D. Zeinali, A. Gupta, G. Maragkos, G. Agarwal, T. Beji, J. Degroote, and B. Merci, "Study of the Importance of Non-Uniform Mass Density in Numerical Simulations of Fire Spread over MDF Panels in a Corner Configuration," Combustion and Flame 200 (2019), Pages 303–315, DOI: 10.1016/j.combustflame.2018.11.020.

2018 | Selena K. Chin, University of Maryland

2017 | Nicholas A. Traina, Ph.D., University of Illinois at Urbana-Champaign

2016 | Aoife Hunt, Ph.D., University of Greenwich for research on Simulating Hospital Evacuation

2015 | Karl Fridolf, Ph.D., Lund University for research on Rail Tunnel Evacuation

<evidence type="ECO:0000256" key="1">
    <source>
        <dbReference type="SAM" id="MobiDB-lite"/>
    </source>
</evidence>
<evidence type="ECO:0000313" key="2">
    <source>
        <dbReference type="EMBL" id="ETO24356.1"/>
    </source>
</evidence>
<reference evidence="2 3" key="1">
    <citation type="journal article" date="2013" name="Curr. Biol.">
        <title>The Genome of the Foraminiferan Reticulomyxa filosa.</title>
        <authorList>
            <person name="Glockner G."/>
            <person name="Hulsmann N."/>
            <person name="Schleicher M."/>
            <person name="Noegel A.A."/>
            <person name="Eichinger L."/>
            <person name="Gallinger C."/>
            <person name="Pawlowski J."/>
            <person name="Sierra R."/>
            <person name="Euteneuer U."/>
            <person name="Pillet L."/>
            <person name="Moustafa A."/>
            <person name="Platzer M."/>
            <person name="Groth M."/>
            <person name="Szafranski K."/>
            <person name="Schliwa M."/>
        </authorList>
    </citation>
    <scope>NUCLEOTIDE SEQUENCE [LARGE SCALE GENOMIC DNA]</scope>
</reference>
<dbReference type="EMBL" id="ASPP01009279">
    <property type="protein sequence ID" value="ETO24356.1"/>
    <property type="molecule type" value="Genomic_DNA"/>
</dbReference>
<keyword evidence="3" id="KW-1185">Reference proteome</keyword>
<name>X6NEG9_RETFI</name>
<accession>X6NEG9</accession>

2014 | Alistair Bartlett, University of Edinburgh for research on Charring Rates for Cross Laminated Timber Under Standard and Non-Standard Heating Scenarios

2013 | Isaac Leventon, University of Maryland

2012 | Axel Jonsson, Lund University

2011 | Kurt J. Schebel, Worcester Polytechnic Institute

2010 | James O'Neill, University of Canterbury

2008 | Rani A. Kady, Old Dominion University

2007 | Kevin LaMalva, Worcester Polytechnic Institute

2006 | Allan Jowsey, University of Edinburgh